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Finance matters

why finance matters in franchising

Carl Reader explains why it’s important for franchisees to keep on top of their finances

For most prospective franchisees, the administration involved in running a business is a new task in which they have little experience. Government red tape, legislation and franchisor requirements seem to dictate what is required. However, it is important to ensure that you  are on top of the finances of your franchises for your own success, as well as your  external obligations.

Many business failures are due to cash flow difficulties, and it is vital that you have a plan in place to make sure that you minimise this being a problem for your franchise. Without this, it is similar to driving without headlights – you will not have a clear view of the hazards ahead.

A vital step is to implement a bookkeeping procedure from the start of trade. Many business owners tend to leave the administration until the end of the year. By the time they collate their records for the taxman, it is too late to address any issues that might have been discovered during regular monthly bookkeeping. Fortunately, diligent franchisors regularly review their franchisees’ financial performance - although I would suggest that being on top of this administration would help you, as a franchisee, address any problems even sooner.

Using a computerised bookkeeping package will help simplify this process, and reduce the time required to maintain your records. If your franchisor does not have a recommended system, then speak to your accountant about the packages available. There are a number  of online and offline packages, and each package has different advantages that suit different businesses.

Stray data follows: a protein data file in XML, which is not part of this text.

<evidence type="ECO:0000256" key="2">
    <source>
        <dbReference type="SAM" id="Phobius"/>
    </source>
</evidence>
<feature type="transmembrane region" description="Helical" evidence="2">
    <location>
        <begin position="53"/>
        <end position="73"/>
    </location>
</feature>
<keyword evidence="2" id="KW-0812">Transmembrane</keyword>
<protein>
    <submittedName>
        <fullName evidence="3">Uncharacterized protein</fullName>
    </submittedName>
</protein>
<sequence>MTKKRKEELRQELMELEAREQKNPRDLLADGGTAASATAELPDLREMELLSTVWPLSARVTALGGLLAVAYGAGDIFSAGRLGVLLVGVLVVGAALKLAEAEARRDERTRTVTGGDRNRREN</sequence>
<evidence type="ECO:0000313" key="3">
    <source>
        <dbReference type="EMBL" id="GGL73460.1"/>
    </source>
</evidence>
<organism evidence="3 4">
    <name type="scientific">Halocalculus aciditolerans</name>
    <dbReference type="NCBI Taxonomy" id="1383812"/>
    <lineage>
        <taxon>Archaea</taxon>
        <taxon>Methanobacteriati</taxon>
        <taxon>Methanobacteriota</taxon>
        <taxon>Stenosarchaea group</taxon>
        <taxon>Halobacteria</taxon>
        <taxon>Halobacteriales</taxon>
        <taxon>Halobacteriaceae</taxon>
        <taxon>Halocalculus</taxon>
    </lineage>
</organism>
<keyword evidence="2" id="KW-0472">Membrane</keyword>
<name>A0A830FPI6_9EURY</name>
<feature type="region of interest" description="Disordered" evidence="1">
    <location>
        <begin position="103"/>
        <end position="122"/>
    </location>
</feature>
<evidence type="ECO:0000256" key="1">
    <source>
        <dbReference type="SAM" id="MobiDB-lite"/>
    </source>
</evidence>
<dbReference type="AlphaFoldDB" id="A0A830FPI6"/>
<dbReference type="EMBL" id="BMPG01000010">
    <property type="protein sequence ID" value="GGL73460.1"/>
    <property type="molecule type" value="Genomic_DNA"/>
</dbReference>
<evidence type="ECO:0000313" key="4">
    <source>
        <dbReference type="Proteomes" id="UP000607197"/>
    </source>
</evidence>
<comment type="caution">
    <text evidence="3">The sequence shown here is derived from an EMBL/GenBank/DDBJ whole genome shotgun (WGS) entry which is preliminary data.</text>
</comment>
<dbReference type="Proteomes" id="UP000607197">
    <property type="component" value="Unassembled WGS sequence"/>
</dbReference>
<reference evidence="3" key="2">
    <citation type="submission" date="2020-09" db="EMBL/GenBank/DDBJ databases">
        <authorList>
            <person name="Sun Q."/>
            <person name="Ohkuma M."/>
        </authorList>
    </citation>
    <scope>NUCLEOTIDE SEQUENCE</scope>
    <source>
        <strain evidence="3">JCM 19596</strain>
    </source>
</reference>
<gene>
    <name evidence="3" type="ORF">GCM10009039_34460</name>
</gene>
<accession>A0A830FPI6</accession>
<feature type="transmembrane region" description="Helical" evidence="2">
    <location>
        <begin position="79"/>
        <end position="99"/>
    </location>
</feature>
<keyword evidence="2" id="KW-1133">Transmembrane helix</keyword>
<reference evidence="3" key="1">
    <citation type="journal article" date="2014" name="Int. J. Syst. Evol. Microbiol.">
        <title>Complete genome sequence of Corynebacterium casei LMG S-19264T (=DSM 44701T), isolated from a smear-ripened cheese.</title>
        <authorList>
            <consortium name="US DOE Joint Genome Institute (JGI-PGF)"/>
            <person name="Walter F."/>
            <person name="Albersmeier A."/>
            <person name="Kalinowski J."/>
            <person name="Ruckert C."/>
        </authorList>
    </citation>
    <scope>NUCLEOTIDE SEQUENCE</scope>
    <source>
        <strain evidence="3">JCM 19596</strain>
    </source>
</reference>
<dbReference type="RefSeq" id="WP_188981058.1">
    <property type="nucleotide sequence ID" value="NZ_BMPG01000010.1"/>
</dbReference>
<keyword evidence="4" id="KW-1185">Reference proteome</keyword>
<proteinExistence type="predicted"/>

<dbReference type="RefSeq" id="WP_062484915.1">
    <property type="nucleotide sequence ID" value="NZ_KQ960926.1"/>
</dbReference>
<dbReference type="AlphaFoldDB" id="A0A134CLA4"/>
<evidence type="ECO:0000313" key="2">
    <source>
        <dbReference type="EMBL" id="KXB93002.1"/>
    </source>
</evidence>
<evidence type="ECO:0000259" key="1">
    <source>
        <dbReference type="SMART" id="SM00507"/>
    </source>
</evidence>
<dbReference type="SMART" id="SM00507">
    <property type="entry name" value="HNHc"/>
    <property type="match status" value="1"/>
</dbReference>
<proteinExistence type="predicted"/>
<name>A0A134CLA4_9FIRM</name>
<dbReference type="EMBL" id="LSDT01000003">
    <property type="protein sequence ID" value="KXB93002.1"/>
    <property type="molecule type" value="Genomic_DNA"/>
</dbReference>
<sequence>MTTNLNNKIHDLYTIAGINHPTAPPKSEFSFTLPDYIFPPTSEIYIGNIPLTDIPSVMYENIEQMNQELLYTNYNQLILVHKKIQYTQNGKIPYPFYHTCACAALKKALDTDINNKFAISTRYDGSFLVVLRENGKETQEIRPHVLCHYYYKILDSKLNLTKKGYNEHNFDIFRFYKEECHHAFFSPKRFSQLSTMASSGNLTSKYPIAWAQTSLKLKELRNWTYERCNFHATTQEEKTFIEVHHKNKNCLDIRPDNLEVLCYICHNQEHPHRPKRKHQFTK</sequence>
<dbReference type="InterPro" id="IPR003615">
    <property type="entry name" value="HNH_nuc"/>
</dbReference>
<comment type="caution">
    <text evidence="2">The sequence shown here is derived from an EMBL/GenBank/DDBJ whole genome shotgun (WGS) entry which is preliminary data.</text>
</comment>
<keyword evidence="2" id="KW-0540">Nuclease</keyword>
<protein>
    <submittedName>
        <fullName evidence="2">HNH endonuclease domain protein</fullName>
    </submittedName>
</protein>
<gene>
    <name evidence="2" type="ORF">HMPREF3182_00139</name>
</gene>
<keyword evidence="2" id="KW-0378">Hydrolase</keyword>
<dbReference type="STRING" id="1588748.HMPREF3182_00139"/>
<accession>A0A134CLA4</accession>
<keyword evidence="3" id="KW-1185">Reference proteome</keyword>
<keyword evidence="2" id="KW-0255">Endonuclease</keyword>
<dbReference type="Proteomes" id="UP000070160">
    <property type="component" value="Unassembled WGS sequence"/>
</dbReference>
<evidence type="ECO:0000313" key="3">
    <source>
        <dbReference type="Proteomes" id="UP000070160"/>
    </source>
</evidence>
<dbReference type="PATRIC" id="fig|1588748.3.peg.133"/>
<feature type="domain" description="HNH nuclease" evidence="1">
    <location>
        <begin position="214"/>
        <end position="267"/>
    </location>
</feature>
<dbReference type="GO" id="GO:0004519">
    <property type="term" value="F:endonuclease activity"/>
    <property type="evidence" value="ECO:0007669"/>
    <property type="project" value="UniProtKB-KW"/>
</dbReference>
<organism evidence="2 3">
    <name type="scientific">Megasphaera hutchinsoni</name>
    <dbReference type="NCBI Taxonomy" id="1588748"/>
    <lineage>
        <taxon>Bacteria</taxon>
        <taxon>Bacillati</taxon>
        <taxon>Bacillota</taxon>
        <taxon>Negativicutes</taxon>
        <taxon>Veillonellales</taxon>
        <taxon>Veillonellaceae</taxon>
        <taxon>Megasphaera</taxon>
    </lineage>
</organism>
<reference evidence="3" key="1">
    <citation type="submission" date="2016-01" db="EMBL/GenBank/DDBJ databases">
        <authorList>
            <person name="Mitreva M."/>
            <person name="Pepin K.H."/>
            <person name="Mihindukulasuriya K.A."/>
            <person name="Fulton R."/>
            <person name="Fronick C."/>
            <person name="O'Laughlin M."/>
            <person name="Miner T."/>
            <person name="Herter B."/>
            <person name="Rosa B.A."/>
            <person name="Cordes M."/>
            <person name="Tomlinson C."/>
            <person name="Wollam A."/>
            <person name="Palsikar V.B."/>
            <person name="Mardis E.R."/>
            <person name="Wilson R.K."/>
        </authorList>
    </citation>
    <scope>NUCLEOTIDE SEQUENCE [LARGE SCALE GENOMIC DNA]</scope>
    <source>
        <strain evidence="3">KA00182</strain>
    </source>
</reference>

A benefit of using a computerised system when compared to manual bookkeeping is the ease of reporting. Often, financial difficulties become evident when certain KPIs (key performance indicators) are below target. The main reports that a business owner uses to monitor the performance of their business are:
• Proft and Loss Account – this is a report  which summarises the profitability of a business over a set period.
• Balance Sheet – this is a snapshot of the   net worth of a business at a certain point   in time.
• Budgets vs Actuals (Variance Report) – this is a comparison of actual performance against budgeted performance.

There will be KPIs from these reports, and also other operational KPIs, that will act as an early indicator of difficulties. Before setting the KPIs, you should ensure that you understand the contents of these reports, and that your bookkeeping system is set up appropriately to produce them. If you do not understand the documentation, you should consult an accountant who can help you understand the salient points in each.

Once you understand the reports, you should then identify what are the financialKPIs for your business, so that you know what figures to focus on. Other metrics that you should monitor include the break-even figure for your business (the level of activity to ensure that you cover all costs), and benchmarked overheads.

The level of benchmarking available is unique to franchising, in that you can see exactly how other similar businesses are performing, and review your performance against them. Your franchisor, or specialist accountant, should have this data from your network, and this information is extremely valuable when reviewing your own performance.

Carl Reader
Carl Reader is a partner at Dennis & Turnball Chartered Accountants & Strategic Advisors, based in Swindon.
For more information call: 01793 741 600

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